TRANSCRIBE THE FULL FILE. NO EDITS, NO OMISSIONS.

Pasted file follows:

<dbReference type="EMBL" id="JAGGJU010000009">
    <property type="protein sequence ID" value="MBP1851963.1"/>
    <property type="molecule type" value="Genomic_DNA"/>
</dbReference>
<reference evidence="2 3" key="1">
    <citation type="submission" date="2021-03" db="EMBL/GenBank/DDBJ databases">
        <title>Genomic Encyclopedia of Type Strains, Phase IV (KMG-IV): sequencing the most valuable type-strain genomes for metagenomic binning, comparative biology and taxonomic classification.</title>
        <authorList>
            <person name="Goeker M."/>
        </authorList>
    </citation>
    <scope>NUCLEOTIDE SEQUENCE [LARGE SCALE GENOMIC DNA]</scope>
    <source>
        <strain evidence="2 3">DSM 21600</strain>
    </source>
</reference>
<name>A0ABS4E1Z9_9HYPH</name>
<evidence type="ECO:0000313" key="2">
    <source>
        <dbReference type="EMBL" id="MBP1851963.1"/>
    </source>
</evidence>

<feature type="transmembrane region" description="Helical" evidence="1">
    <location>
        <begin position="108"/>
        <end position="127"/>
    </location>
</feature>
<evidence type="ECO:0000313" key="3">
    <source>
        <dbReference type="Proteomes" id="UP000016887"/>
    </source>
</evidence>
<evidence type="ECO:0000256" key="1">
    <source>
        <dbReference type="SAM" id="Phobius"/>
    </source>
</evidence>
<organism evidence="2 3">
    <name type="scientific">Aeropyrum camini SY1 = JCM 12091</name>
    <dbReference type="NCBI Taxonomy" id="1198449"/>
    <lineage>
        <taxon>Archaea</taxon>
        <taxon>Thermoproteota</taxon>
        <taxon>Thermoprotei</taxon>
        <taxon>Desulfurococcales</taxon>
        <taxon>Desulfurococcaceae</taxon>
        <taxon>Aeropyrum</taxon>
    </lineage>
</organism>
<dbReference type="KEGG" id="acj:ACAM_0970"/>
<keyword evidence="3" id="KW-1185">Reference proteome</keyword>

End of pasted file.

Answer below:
<dbReference type="EMBL" id="JAGGJU010000009">
    <property type="protein sequence ID" value="MBP1851963.1"/>
    <property type="molecule type" value="Genomic_DNA"/>
</dbReference>
<reference evidence="2 3" key="1">
    <citation type="submission" date="2021-03" db="EMBL/GenBank/DDBJ databases">
        <title>Genomic Encyclopedia of Type Strains, Phase IV (KMG-IV): sequencing the most valuable type-strain genomes for metagenomic binning, comparative biology and taxonomic classification.</title>
        <authorList>
            <person name="Goeker M."/>
        </authorList>
    </citation>
    <scope>NUCLEOTIDE SEQUENCE [LARGE SCALE GENOMIC DNA]</scope>
    <source>
        <strain evidence="2 3">DSM 21600</strain>
    </source>
</reference>
<name>A0ABS4E1Z9_9HYPH</name>
<evidence type="ECO:0000313" key="2">
    <source>
        <dbReference type="EMBL" id="MBP1851963.1"/>
    </source>
</evidence>

<feature type="transmembrane region" description="Helical" evidence="1">
    <location>
        <begin position="108"/>
        <end position="127"/>
    </location>
</feature>
<evidence type="ECO:0000313" key="3">
    <source>
        <dbReference type="Proteomes" id="UP000016887"/>
    </source>
</evidence>
<evidence type="ECO:0000256" key="1">
    <source>
        <dbReference type="SAM" id="Phobius"/>
    </source>
</evidence>
<organism evidence="2 3">
    <name type="scientific">Aeropyrum camini SY1 = JCM 12091</name>
    <dbReference type="NCBI Taxonomy" id="1198449"/>
    <lineage>
        <taxon>Archaea</taxon>
        <taxon>Thermoproteota</taxon>
        <taxon>Thermoprotei</taxon>
        <taxon>Desulfurococcales</taxon>
        <taxon>Desulfurococcaceae</taxon>
        <taxon>Aeropyrum</taxon>
    </lineage>
</organism>
<dbReference type="KEGG" id="acj:ACAM_0970"/>
<keyword evidence="3" id="KW-1185">Reference proteome</keyword>